Rethinking breast cancer surgery
- Treatment of breast cancer is individualized, but experts say breast preserving therapy (called a lumpectomy) is becoming more common.
- Breast cancer is largely curable when caught early. Know your risk factors, perform monthly self-checks and get on a mammogram schedule as advised by your health care provider.
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During Breast Cancer Awareness Month in October, experts are reframing the thinking about treatment of the disease: it doesn’t have to mean loss of your breasts.
Greg Ward, MD, is an OSF HealthCare surgeon with decades of experience in breast health. He says mastectomy – the removal of one or both breasts – used to be the expected treatment.
But doctors now know that breast conserving therapy (also called a lumpectomy) is just as effective. There, a doctor removes the tumor but preserves the breast. Breast preservation can help a woman’s mental health as she fights cancer. She doesn’t feel different by not having breasts.
Dr. Ward says on the day of a lumpectomy, a radiologist may insert a needle into the breast so the surgeon knows what part to remove. This can happen when a tumor is found on imaging, not by physical touch.
Dr. Ward says the surgeon makes a small incision in the breast and removes the “bad tissue,” plus typically some lymph nodes, which can reduce complications. The person usually goes home the same day.
Although treatments are based in science, Dr. Ward understands that it can be scary. After all, any cancer diagnosis can turn someone’s world upside down.
“We take a slow, detailed approach in explaining what to expect,” Dr. Ward says. He adds that when you get this treatment early, the person usually does very well.
Radiation or other therapy after the lumpectomy procedure should be discussed with your medical oncologist, Dr. Ward stresses, so a new tumor can’t develop.
“For a long time, some women were afraid of leaving the breast in place or worried about exposure to radiation,” Dr. Ward says. “Over the last 15 years, it’s become understood that radiation has minimal side effects.”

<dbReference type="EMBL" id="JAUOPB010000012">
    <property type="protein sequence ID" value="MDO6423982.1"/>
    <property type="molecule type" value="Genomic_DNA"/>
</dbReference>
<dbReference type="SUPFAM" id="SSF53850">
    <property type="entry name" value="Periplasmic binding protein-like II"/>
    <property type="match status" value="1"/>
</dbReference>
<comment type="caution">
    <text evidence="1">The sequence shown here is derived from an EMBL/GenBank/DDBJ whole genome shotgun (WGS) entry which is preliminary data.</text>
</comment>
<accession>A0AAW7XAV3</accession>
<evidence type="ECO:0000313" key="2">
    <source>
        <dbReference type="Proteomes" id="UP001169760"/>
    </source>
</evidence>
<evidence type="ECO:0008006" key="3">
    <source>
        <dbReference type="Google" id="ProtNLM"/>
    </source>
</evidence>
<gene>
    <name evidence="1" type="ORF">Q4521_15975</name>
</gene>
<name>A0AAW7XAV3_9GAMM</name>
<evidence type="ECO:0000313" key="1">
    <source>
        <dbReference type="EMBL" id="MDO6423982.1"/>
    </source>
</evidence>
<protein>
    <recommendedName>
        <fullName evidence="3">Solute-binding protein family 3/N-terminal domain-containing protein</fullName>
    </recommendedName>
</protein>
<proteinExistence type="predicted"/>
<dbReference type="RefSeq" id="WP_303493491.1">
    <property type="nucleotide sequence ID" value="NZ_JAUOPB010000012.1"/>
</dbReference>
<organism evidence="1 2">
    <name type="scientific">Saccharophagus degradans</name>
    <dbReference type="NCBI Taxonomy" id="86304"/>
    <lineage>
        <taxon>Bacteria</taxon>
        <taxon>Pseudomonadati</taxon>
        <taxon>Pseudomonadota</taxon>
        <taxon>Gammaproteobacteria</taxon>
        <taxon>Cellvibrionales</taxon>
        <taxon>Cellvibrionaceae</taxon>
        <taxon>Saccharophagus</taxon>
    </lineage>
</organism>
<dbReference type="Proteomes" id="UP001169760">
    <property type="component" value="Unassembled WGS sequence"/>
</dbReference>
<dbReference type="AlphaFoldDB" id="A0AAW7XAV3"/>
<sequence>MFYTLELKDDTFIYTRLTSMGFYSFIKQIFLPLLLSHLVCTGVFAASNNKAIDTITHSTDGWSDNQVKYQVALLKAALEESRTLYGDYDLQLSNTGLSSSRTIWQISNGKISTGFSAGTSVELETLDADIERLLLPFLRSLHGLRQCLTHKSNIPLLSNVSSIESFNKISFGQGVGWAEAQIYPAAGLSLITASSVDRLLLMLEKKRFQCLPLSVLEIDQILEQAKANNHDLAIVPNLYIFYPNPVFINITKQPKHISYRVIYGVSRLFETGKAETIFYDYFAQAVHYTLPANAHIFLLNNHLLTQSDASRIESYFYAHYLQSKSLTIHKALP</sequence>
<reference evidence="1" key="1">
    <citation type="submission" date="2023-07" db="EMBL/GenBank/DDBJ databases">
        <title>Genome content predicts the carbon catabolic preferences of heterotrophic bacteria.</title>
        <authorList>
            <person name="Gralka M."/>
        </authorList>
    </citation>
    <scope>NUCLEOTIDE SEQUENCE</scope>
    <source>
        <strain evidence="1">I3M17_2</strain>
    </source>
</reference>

Prevention goes a long way
Dr. Ward says breast cancer is over 99% curable when caught early.
- Know your risk factors, like a family history of breast cancer. If you are at a higher risk, you may need have a different screening schedule.
- Get a mammogram on a schedule as suggested by your primary care provider or OB/GYN. Start this conversation around the time you turn 40.
- Perform a monthly self-check for lumps or other irregularities. Dr. Ward says that’s important because 20% of tumors don’t show up on a mammogram. He adds that the regular self-check will allow you to learn what your breast normally feels like, making it easier to feel something abnormal.
“There’s a natural tendency to avoid the screening because people just don’t want to get bad news,” Dr. Ward says.
“Sticking your head in the sand is not a good approach given how effective our treatments are,” he adds.
There’s a natural tendency to avoid the screening because people just don’t want to get bad news. Sticking your head in the sand is not a good approach given how effective our treatments are.
A breast cancer survivor's toolkit
Breast self-checks 101
Women's health screenings to know
Breast cancer risk: what you can control
New technology to tackle breast cancer
Say yes ma'am to the mammogram
FDA dense breast rule promotes earlier cancer detection
Detecting breast cancer
Breast cancer and young people
Life after cancer